We’re not quite ready to call it perpetual motion yet but it is indeed an interesting machine. Norwegian artist and mathematician Reidar Finsrud is an outside the box thinker that has devised a machine, called the Finsrud Wheel, that he believes achieves true perpetual motion albeit, even he cannot explain how. The machine reportedly uses a combination of gravity, magnets, pendulums, and a little push to get it started in order to generate continuous motion.
Reidar Finsrud explained how it works:
“The machine is much more complicated than it appears at first sight. The upper part of the system is, among other things, absolutely decisive for the machine’s function. These “blade springs” transfer (steel) a little of the ball’s kinetic motion energy and this energy is used to lower the track ca. 200 micrometers, just a bit ahead of the ball. The energy is transferred via the frequency of the blade springs. The entire machine “floats” and is dependent on the central pendulum, the three large pendula, the speed of the ball, the frequency of the blade springs and everything else being in harmony – or “tuned”, “calibrated” in relation to each other.”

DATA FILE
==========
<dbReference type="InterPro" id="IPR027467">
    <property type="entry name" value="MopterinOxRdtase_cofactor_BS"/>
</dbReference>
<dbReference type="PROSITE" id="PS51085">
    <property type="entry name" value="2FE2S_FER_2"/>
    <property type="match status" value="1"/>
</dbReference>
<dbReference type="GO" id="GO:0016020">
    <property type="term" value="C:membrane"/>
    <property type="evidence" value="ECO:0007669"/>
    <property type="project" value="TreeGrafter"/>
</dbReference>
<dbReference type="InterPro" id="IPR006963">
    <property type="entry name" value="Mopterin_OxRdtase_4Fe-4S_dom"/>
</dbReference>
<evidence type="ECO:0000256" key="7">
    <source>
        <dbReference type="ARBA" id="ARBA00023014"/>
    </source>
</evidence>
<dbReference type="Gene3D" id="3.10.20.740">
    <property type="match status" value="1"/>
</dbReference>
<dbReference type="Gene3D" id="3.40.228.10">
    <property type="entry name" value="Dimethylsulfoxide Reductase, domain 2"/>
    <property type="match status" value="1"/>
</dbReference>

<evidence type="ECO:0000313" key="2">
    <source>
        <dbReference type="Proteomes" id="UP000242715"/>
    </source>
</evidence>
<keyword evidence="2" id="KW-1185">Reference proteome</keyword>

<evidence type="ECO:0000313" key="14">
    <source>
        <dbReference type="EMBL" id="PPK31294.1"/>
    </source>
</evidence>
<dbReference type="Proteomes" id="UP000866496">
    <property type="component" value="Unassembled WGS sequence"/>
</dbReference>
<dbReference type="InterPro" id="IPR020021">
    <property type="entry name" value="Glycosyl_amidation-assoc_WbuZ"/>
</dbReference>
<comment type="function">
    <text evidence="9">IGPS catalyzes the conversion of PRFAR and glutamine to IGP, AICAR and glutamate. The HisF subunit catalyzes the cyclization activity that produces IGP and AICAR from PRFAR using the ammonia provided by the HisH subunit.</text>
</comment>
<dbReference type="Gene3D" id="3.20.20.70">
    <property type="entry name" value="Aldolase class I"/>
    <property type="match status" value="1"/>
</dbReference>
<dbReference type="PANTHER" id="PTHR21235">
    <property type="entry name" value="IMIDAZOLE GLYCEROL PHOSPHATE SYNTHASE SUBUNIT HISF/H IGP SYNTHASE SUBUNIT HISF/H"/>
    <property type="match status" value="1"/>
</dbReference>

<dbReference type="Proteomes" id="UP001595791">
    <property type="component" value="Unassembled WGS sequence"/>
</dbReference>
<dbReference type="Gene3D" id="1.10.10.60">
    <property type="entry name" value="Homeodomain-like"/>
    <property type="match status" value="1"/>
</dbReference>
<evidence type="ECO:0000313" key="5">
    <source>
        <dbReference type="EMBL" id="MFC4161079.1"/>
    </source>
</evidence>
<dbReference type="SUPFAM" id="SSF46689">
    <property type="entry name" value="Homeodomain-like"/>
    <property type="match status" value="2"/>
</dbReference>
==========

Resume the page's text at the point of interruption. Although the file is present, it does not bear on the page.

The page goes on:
Built in 1996, it is claimed that the machine has run for up to a month without stopping.
“When a startup is required, this takes about 15 minutes, this is due to the difficulty involved in getting all the parts moving in harmony. It runs for about a month, until the glue is dried out, that holds the permanent magnets inside the footer.”
In 2008, the Discovery Channel ran a documentary about the wheel called “A Machine to Die For”. The Finsrud Wheel currently housed in a vault in a Norwegian gallery featuring Finsrud’s works
Below is a diagram of the device along with a video showing the machine in motion.
Diagram of the Finsrud Wheel: